JAKARTA - While Mount Agung in Bali has shown a decline in volcanic activity, residents of nearby areas are told to remain vigilant in the face of more potential eruptions.
The Volcanology and Geological Hazards Mitigation Centre (PVMBG) has reminded villagers to stay on high alert despite Mount Agung's calming appearance, as the agency continues to detect a high level of activity inside the volcano.
For the past three days, visitors and residents of Bali's Karangasem regency have found relief in witnessing the smoke coming out of Mount Agung turning into a thin, white haze.
Sometimes, there is nothing but clouds drifting above the volcano.
The sight is a stark contrast to the image Mount Agung presented for about five days from Nov 25, during which thick plumes of dark smoke - at times mixed with red - billowed out of the crater, while volcanic ash spewed as high as 4,000 metres into the sky.
"Thank God, Mount Agung is without smoke this afternoon," Denpasar resident Grace Jeanie, wrote on her Facebook page on Saturday.
Photos of a serene looking Mount Agung surrounded by a clear, blue sky began surfacing on various social media platforms over the weekend.
Lombok International Airport began operating as normal on Sunday, after closing twice in the past week due to Mount Agung's rumblings.
However, airport officials said they would continue to observe and record the volcano's activity every six hours to ensure the safety of their flights and passengers.
"We have operated normally for two days, since Saturday. The airport is still taking some steps to anticipate (potential) volcanic activity," said Lombok International Airport general manager I Gusti Ngurah Ardita on Sunday.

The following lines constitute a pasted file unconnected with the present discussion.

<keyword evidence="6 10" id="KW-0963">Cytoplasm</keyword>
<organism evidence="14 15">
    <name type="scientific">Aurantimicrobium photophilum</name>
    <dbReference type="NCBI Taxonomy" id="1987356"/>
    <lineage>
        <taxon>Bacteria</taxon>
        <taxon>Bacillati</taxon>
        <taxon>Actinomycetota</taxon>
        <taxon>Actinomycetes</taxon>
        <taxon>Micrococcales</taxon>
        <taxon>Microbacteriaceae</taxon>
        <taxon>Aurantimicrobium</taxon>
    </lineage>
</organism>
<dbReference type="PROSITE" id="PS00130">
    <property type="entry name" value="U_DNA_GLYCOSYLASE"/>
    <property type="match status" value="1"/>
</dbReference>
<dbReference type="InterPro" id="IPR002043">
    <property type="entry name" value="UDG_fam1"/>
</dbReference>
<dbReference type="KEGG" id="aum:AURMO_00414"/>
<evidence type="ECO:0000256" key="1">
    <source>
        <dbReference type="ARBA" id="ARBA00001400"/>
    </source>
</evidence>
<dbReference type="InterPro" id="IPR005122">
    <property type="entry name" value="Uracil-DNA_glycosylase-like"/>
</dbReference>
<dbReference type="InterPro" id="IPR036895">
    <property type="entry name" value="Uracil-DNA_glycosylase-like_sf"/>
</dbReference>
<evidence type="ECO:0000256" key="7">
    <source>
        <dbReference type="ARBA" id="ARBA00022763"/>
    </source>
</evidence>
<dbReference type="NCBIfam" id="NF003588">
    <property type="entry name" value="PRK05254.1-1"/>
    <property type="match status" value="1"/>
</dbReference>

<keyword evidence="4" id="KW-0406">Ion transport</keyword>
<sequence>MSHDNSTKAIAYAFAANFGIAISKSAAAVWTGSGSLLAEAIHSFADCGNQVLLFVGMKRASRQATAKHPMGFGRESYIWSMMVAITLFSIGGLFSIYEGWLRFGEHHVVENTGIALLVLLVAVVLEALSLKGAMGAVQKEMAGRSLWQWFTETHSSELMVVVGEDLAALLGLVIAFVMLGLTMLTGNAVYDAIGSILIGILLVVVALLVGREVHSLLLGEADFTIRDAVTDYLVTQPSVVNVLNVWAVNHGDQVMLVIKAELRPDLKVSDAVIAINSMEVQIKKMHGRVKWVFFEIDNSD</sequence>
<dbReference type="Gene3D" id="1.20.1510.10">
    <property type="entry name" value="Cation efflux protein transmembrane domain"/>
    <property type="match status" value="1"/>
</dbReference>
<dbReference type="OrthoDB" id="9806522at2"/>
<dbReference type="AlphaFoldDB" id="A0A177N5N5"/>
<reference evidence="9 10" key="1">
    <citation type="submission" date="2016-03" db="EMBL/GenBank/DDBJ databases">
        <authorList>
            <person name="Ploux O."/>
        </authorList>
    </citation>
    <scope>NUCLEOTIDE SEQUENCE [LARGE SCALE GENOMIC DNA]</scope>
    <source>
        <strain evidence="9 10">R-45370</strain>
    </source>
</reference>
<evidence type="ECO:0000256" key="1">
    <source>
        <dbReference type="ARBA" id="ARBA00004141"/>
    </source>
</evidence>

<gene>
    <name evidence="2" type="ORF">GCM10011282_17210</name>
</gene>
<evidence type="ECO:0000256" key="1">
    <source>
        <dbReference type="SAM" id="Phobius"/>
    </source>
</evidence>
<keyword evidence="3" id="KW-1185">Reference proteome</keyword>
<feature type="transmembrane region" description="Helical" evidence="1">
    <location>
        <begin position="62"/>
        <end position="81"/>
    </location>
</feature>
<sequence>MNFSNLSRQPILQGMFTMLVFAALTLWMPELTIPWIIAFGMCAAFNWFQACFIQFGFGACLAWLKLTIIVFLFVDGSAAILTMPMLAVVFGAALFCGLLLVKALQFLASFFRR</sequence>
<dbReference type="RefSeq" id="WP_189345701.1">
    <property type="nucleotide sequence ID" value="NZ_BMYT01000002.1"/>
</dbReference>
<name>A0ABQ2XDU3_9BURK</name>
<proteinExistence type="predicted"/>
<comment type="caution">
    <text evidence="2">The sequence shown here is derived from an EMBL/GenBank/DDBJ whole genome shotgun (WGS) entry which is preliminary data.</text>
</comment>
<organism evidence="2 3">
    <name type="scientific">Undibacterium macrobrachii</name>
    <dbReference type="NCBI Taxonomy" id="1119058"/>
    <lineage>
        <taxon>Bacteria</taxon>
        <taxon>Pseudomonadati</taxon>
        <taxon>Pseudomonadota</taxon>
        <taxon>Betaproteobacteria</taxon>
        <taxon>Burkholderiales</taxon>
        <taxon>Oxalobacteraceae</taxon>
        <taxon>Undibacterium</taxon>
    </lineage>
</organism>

Meanwhile, the PVMBG has warned residents and visitors not to be deceived by Mount Agung's seemingly subdued appearance.
"It's calm on the outside, but there's a lot of activity inside," PVMBG official Devy Kamil Syahbana said on Sunday.
He added that the centre continued to detect overscale seismic tremors, which exceed the ability of PVMBG's tools to measure.
"The tremors are the result of ongoing gas and ash eruptions in the crater," said Devy. "Low frequency earthquakes have also taken place, caused by the movement of magmatic fluids as they rise and breach the surface."
At least 20 million cubic metres of magmatic fluids might have filled the crater, he said.
Mount Agung's activity began to escalate in September with a series of earthquakes. It first erupted on Nov 21, spewing volcanic ash and gas.
On Nov 28, ash columns reached as high as 4,000m into the sky, before dropping to 2,000m the next day. The PVMBG also detected the presence of lava flowing inside the crater, evidence of which appeared as fiery red smoke or glowing crimson lines on top of the volcano at night.
Volcanic mud flows, known as lahar, have also emerged since the eruption began.
Though no fatalities have been recorded, the lahar has damaged houses, roads and agricultural areas.
The PVMBG has warned people to stay away from the exclusion zone, or an 8 to 10-kilometre radius from the crater.
At least 22 villages located on the slopes of Mount Agung were declared exclusion zones. Still, hundreds of residents have insisted on staying in their homes.
I Gede Pawana, chairman of Pasebaya, a community comprising the leaders of 28 villages dedicated to Mount Agung mitigation activities, said most people refusing to evacuate lived within a 10km radius from the crater.
"Most have moved their belongings to temporary shelters. However, they chose to stay in their homes because they think they will still have time to flee if an eruption occurs," Pawana said.
As Mount Agung was still very active, Devy added, a major eruption could happen at any time, particularly when the volcanic pipes get clogged up.
"It's possible for magma pushing to the surface to get blocked by lava in the crater that has become cold and solid," he said.
If this occurred, Devy said, the resulting eruption would be larger because of the accumulation of magma pressure.